Redefining 5.1: The Introduction
A typical musical performance involves the face–to–face situation with which we're all so familiar: the audience faces the performers while the latter plays for the former. This scenario has worked for millennia, and for two good reasons. First, the audience has all the performers in full view. And second, the performers' instruments project sound in the direction of the audience. Thus, the relationship between performers and audience is symbiotic.
This performance situation has its roots in Ancient Greece, where the audience sat in a theatre whose seating arrangement was in the form of a semi–circle. Since then, many variations on this same theme have been explored, with vast experimentation taking place during the twentieth–century.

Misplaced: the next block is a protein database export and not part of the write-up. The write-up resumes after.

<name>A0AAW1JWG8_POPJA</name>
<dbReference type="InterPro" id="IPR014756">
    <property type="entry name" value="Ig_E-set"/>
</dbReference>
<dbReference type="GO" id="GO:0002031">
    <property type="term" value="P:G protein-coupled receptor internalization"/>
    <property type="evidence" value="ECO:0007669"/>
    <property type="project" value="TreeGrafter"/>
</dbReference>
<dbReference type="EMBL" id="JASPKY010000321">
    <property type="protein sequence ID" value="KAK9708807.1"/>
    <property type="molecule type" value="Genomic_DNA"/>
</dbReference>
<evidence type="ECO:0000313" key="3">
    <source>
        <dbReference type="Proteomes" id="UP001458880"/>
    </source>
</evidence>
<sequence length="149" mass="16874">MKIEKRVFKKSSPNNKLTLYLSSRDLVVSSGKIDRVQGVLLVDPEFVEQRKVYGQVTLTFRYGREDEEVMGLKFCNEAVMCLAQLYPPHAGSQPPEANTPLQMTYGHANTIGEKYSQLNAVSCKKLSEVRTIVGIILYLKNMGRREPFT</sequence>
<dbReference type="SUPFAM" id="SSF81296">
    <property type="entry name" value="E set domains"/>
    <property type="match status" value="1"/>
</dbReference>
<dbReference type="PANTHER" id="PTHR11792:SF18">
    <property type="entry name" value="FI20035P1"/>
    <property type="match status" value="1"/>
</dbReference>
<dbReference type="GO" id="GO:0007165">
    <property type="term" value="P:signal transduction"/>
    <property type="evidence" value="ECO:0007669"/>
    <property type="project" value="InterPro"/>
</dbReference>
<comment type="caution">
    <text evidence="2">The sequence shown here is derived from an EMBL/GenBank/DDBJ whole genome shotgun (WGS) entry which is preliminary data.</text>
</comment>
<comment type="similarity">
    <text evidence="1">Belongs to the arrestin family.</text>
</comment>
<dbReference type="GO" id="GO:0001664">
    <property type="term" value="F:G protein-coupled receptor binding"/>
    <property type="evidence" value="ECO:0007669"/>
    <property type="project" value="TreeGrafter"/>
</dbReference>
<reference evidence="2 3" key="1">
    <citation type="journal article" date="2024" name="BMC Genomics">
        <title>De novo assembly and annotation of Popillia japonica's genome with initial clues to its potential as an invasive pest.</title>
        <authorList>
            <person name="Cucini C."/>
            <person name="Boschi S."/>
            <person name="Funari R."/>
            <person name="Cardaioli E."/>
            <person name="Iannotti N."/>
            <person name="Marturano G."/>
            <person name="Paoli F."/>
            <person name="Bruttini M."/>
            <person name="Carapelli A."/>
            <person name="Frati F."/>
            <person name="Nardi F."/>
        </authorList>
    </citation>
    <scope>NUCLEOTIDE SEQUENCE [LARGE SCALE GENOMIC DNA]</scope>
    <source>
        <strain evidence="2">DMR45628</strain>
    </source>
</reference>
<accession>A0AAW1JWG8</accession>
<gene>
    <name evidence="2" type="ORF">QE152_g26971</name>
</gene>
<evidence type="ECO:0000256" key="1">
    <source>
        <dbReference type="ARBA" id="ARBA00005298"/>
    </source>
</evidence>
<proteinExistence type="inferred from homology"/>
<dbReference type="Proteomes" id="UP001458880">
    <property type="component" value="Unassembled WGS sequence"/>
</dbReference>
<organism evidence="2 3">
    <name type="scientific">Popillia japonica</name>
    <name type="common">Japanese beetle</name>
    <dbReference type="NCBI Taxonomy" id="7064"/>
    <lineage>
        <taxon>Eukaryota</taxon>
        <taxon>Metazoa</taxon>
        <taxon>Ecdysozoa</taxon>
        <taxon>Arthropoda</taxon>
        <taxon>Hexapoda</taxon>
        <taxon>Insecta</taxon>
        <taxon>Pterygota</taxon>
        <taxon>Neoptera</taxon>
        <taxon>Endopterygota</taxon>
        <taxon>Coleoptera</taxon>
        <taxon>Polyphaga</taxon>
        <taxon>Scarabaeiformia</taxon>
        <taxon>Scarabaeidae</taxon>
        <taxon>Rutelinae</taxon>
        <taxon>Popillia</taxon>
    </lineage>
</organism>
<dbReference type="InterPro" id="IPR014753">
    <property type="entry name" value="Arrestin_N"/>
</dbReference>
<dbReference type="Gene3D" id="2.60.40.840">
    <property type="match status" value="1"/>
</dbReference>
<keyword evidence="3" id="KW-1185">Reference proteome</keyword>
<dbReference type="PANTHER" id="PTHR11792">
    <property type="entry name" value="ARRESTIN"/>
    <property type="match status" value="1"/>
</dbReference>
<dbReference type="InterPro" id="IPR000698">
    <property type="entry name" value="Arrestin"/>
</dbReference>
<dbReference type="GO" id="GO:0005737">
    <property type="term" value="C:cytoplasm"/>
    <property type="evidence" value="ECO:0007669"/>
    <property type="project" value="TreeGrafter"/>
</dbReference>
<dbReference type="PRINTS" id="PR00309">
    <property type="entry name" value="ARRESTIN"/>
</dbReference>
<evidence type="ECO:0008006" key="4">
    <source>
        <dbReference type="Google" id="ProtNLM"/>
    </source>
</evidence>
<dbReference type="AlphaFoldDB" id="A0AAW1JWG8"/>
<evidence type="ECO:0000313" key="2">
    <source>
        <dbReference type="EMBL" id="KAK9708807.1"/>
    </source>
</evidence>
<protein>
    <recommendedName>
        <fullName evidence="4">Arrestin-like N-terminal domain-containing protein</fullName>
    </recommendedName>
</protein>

Brooklyn's recently–defunct Monkey Town is a modern–day example of performance space altering, with the site–specific focus being on video projection. Musicians/performers sit/stand in the center of the room while the seated/reclining audience encloses them from the periphery of the room. In most cases, the audience is also bathed in visuals.
Redefining 5.1 represents a first prototype in which the performers and audience switch places: the former in each of four corners of a performance space and the latter in the middle. What will be common to further iterations of this project and the current prototype is the headphones, which are engineered to track head movement and stream audio according to head direction.
In the first iteration of this project, speakers will represent the performers and the audience will consist of only two people at a time. Music I've composed will appear in each of the four channels and in the headphones.